Perhaps unsurprisingly, the depression stage of grief resembles classic depressive symptoms like anxiety, fatigue, difficulty sleeping and irritability, among others. During this time, you may have a lack of interest in activities or hobbies you typically enjoy, experience weight fluctuation or maybe feel nothing at all. There is no “right” way to feel.
Grief comes in waves, whereas depression is more of a constant negative mood.
With grief, self-esteem is usually preserved, while depression is commonly associated with feelings of worthlessness and self-loathing.
If you find yourself sinking into a deeper depression beyond what’s defined in this particular stage, the best thing you can do is consult a healthcare provider to come up with a treatment plan.
The fifth and final stage of grief is acceptance. The acceptance stage feels different in that it entails a sense of clarity: You have come to understand what this loss means in your life.
For instance, if you’re going through a breakup or divorce, acceptance could sound like: “I may still feel sad, but I made the best choice for my relationship.”
If you’re grieving the death of a loved one, you might think to yourself: “I’m happy they’re no longer in pain and grateful for our memories together.”
Even after reaching the acceptance stage, you may still have rough moments ahead. Some days you might bound out of bed with the enthusiasm of a golden retriever puppy and other days, it might take all the energy you can muster to brush your teeth. What matters most is that you’re generous to yourself and take each day one at a time.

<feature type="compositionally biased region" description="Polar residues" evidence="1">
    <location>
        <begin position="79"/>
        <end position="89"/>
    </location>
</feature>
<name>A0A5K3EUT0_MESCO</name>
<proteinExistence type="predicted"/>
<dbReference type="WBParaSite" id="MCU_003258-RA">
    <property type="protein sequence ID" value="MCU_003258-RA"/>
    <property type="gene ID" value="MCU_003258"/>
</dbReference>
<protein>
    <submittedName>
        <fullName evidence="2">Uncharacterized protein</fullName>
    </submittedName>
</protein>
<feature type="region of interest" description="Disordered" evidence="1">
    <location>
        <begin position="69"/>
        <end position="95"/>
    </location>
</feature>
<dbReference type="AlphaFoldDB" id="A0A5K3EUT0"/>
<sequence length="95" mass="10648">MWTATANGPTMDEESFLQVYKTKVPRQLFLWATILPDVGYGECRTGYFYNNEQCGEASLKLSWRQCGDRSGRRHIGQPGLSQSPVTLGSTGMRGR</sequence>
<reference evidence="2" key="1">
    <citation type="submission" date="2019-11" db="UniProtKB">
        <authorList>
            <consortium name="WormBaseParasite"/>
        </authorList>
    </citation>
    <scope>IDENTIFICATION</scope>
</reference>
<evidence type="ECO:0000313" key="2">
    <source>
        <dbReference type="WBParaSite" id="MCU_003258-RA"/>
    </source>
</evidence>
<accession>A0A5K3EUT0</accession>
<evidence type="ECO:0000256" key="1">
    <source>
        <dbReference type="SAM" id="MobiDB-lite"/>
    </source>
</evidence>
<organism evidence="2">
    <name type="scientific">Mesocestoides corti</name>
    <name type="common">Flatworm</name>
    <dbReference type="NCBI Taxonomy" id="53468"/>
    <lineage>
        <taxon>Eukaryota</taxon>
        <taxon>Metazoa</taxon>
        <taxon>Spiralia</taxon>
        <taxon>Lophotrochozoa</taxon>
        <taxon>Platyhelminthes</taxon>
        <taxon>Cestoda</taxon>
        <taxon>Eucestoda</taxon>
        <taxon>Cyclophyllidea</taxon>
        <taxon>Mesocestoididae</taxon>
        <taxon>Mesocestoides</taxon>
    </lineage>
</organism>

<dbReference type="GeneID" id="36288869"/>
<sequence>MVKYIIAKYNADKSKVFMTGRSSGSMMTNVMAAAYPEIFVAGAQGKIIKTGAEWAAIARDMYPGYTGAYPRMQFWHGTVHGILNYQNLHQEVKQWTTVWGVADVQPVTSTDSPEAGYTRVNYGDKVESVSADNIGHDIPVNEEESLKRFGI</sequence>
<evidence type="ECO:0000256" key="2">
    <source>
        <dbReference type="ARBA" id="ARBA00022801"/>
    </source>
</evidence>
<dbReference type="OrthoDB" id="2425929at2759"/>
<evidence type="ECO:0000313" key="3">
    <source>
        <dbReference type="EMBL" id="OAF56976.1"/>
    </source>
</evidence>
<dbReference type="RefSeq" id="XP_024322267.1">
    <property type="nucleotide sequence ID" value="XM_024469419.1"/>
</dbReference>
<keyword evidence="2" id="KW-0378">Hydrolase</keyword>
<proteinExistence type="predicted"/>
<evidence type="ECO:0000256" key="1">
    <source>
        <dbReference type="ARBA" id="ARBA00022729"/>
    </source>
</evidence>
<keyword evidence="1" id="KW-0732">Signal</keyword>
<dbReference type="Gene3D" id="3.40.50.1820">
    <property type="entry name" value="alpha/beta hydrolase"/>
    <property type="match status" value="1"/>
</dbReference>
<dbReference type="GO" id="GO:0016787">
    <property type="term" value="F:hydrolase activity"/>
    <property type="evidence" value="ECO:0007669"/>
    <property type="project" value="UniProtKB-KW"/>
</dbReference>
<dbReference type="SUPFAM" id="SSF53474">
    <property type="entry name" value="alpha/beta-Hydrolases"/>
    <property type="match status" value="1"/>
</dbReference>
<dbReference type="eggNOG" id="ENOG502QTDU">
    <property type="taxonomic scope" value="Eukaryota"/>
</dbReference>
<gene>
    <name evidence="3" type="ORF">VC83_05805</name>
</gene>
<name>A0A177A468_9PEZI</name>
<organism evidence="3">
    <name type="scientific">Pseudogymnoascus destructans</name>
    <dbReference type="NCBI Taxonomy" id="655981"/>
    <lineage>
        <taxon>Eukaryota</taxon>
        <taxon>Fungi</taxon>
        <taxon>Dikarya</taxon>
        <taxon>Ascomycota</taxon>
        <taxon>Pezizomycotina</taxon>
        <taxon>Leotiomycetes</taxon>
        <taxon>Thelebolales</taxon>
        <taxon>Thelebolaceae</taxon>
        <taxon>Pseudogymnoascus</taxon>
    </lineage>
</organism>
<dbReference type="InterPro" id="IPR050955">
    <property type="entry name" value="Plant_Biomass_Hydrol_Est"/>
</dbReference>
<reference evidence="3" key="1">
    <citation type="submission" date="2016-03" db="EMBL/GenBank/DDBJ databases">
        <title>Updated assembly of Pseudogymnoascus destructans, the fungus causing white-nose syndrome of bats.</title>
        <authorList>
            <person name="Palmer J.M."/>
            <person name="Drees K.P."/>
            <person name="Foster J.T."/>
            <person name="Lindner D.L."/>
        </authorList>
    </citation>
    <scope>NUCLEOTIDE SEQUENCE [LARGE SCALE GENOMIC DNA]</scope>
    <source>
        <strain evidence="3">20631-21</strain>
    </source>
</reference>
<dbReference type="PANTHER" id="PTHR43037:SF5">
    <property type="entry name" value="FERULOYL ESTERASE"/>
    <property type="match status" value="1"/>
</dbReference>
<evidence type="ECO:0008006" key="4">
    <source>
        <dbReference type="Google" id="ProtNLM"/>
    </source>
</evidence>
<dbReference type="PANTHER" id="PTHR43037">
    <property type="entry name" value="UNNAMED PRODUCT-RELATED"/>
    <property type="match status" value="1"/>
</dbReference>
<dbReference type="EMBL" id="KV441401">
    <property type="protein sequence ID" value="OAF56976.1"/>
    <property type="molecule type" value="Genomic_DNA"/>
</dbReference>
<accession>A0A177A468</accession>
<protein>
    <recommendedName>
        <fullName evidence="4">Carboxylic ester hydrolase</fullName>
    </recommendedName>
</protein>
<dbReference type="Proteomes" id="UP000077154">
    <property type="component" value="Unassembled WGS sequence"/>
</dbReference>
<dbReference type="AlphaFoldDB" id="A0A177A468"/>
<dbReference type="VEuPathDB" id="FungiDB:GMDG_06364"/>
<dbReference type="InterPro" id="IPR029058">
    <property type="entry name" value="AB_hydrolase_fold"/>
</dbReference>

Ultimately, acceptance is like sharing a home with a roommate you don’t like but make the choice to accept and coexist with anyway. If you’re still struggling with your feelings, grief journaling can be a powerful tool for expressing your emotion and working through your grief.
There is no official timeline when it comes to the grieving process. Some people take weeks to grieve a significant loss and others take years. Every grieving person is different. That said, the “normal grief” process tends to last between six months and two years. When grief is intense and persistent, this is referred to as prolonged grief disorder.
On the other side of the spectrum is “complicated grief,” which, as you might’ve guessed, is slightly more complicated. As many as seven percent of bereaved individuals experience complicated grief, and while the precise criteria is still yet to be determined by the medical community, it’s commonly classified as:
Longer-lasting, well beyond socially acceptable norms for grieving
Impairing day-to-day functioning
The truth is, there is no “hardest” stage. Everyone moves through grief differently. Some might linger in specific stages for months, while others skip certain stages entirely — and that’s perfectly normal.
Wait, there’s two more stages?
Here’s the deal: Kubler-Ross originally came up with the five stages of grief in her book On Death and Dying. Later, Kubler-Ross and a co-author expanded on this model to include two additional ones. The seven stages are:
Shock has been added as the first stage of the grief process. Whether it comes as a surprise (like a freak car accident) or you’re expecting it (such as a loved one’s terminal illness), it’s natural to feel taken aback when processing any type of devastating information. You might feel numb, paralyzed or just a general sense of being overwhelmed.